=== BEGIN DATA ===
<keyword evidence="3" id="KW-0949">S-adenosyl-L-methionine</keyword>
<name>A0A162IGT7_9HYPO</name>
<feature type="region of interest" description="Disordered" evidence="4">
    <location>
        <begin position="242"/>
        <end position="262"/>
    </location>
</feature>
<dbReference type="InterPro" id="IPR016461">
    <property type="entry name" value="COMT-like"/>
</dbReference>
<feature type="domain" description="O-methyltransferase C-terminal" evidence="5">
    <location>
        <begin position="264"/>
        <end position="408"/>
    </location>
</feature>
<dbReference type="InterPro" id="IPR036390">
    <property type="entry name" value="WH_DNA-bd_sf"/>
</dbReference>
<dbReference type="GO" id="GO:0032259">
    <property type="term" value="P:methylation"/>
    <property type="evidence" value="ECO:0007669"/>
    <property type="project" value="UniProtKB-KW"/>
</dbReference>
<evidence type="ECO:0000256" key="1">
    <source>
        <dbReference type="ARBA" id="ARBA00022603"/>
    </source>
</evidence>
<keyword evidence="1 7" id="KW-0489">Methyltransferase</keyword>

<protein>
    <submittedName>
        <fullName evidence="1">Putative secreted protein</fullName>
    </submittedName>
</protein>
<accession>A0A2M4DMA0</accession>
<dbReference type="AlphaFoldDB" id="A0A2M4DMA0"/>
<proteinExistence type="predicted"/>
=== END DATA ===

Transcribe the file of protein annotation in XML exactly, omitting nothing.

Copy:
<keyword evidence="3" id="KW-0949">S-adenosyl-L-methionine</keyword>
<name>A0A162IGT7_9HYPO</name>
<feature type="region of interest" description="Disordered" evidence="4">
    <location>
        <begin position="242"/>
        <end position="262"/>
    </location>
</feature>
<dbReference type="InterPro" id="IPR016461">
    <property type="entry name" value="COMT-like"/>
</dbReference>
<feature type="domain" description="O-methyltransferase C-terminal" evidence="5">
    <location>
        <begin position="264"/>
        <end position="408"/>
    </location>
</feature>
<dbReference type="InterPro" id="IPR036390">
    <property type="entry name" value="WH_DNA-bd_sf"/>
</dbReference>
<dbReference type="GO" id="GO:0032259">
    <property type="term" value="P:methylation"/>
    <property type="evidence" value="ECO:0007669"/>
    <property type="project" value="UniProtKB-KW"/>
</dbReference>
<evidence type="ECO:0000256" key="1">
    <source>
        <dbReference type="ARBA" id="ARBA00022603"/>
    </source>
</evidence>
<keyword evidence="1 7" id="KW-0489">Methyltransferase</keyword>

<protein>
    <submittedName>
        <fullName evidence="1">Putative secreted protein</fullName>
    </submittedName>
</protein>
<accession>A0A2M4DMA0</accession>
<dbReference type="AlphaFoldDB" id="A0A2M4DMA0"/>
<proteinExistence type="predicted"/>